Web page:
Good News Community Church Pastor Clyde Reed, center, speaks to reporters outside the Supreme Court on Jan. 12. The court has taken up the small church’s fight with a Phoenix suburb over limits on roadside signs directing people to Sunday services. (Susan Walsh/AP)

The Supreme Court found so many things to question about an Arizona town’s sign ordinance Monday that it was difficult to tell exactly which grounds the justices might ultimately cite if, as seems likely, they strike it down.

Justices across the court’s ideological spectrum seemed sympathetic to the challenge brought by the tiny Good News Community Church in a long-running dispute with the town of Gilbert, Ariz., over signs planted in public rights of way directing congregants to church meeting places.

The church, which has no permanent home, contends it is being treated differently from politicians, homeowner associations and builders.

Signs for political candidates, for instance, can be larger and stay up longer than “directional” signs, which can be planted only 12 hours before a service and must be removed an hour after the event ends.

The justices took turns quizzing the town’s attorney, Philip W. Savrin, about the differing regulations.

Justice Samuel A. Alito Jr. said that as he understood the ordinances, the church could put up a large “ideological” sign for an extended period of time but not if it directed viewers to services.

The conservative Alito envisioned a sign saying: “ ‘Come to our service on Sunday morning. We can’t tell you now where it will be because the town won’t let us, but if . . . you drive by here tomorrow morning at a certain time, you will see an arrow.’ ”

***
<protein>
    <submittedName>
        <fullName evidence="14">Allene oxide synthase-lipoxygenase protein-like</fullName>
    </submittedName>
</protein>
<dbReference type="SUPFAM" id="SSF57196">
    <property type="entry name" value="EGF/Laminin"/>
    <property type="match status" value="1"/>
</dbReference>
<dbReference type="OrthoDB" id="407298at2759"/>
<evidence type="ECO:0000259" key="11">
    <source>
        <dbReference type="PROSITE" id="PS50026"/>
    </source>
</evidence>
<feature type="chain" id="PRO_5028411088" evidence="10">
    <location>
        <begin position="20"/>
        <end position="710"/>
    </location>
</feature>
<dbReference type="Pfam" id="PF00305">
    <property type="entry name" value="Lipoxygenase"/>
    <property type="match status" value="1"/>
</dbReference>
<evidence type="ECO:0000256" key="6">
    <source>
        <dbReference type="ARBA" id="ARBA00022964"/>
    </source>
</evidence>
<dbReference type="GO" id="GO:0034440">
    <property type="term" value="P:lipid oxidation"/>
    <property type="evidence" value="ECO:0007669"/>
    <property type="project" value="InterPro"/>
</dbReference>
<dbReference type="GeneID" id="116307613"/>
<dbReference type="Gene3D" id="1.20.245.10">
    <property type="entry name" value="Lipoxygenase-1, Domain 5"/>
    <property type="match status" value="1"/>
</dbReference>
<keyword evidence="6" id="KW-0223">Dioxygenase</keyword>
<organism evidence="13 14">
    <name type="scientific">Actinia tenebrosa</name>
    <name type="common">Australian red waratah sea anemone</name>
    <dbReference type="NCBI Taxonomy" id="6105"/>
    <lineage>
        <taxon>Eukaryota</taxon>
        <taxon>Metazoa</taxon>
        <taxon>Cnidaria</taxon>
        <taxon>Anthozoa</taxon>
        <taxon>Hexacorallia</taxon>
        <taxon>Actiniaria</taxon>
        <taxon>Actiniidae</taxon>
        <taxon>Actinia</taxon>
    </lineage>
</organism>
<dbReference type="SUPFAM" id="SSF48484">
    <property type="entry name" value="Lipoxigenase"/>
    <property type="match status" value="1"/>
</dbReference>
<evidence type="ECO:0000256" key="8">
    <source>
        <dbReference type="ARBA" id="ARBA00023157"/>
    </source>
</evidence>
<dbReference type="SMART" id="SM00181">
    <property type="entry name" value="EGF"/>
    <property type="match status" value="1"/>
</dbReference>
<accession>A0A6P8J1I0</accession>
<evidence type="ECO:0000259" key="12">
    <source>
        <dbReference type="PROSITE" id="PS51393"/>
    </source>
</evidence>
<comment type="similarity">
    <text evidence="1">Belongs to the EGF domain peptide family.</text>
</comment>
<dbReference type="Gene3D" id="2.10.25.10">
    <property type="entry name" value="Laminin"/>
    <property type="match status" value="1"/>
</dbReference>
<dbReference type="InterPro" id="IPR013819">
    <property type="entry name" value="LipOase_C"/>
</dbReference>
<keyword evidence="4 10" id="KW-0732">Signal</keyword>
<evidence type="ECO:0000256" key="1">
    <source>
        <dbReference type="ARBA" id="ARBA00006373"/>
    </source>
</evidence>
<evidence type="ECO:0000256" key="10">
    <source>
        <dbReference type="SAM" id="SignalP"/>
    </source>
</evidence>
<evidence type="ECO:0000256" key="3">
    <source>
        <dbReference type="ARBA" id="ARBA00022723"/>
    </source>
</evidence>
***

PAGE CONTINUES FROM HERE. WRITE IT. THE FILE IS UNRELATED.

Savrin agreed that if the sign gives directions, it is under different restrictions about when it can be placed and how long it may remain in place.

Justice Stephen G. Breyer of the court’s liberal wing wanted to make sure he was clear: “Are you saying they can’t say, ‘Three blocks right and two blocks left’? That’s what this argument is about?”

“That is what it comes down to,” Savrin answered.

“Well, my goodness,” Breyer replied. “I mean . . . on that, it does sound as if the town is being a little unreasonable, doesn’t it?”

The case raises First Amendment issues more complicated than that, of course. The church’s attorney, David A. Cortman, suggested that government regulation of signs receive the court’s most strict scrutiny.

The government, Cortman said, should not be “deciding what speech is more valuable than others, because that is exactly what it did in this case.”

But Justice Elena Kagan said the Supreme Court says “all the time” that “political speech is the most valued kind of speech.” Wasn’t Gilbert simply adopting “the same kind of category-based understanding of political speech and its special rule and First Amendment analysis that this court has very frequently articulated?” she asked.

And Justice Anthony M. Kennedy questioned why Gilbert had to treat all signs the same. He suggested signs supporting candidates or commemorating historically significant events might be favored over those someone might plant proclaiming “Happy Birthday, Uncle Fred.”

The federal government tried to find a middle-of-the-road position, saying governments should not be required to treat all signs the same. But it said Gilbert’s law should fail because it did not advance the town’s purported goals of safety and aesthetics.

Gilbert’s attorney, Savrin, said that if the court sides with the church in finding all signs must be treated equally, cities and states will be forced to approve signs that “would have to be all large enough to accommodate the largest message that needs to be communicated.”

More likely, he said, “towns and cities across this country would be inclined to ban all signs except those that the First Amendment absolutely allows.”

But justices had trouble with Savrin’s argument that governments should be held to higher standards when regulating signs because of their content and have more leeway when the messages are simply “functional,” such as providing directions.

“I frankly can’t grasp that,” said Justice Antonin Scalia, adding, “Doesn’t its function depend upon its content?”

“In a literal sense, yes,” Savrin answered.

“Oh, I see,” Scalia replied. “What sense are we talking here? Poetic?”

The case is Reed v. Town of Gilbert.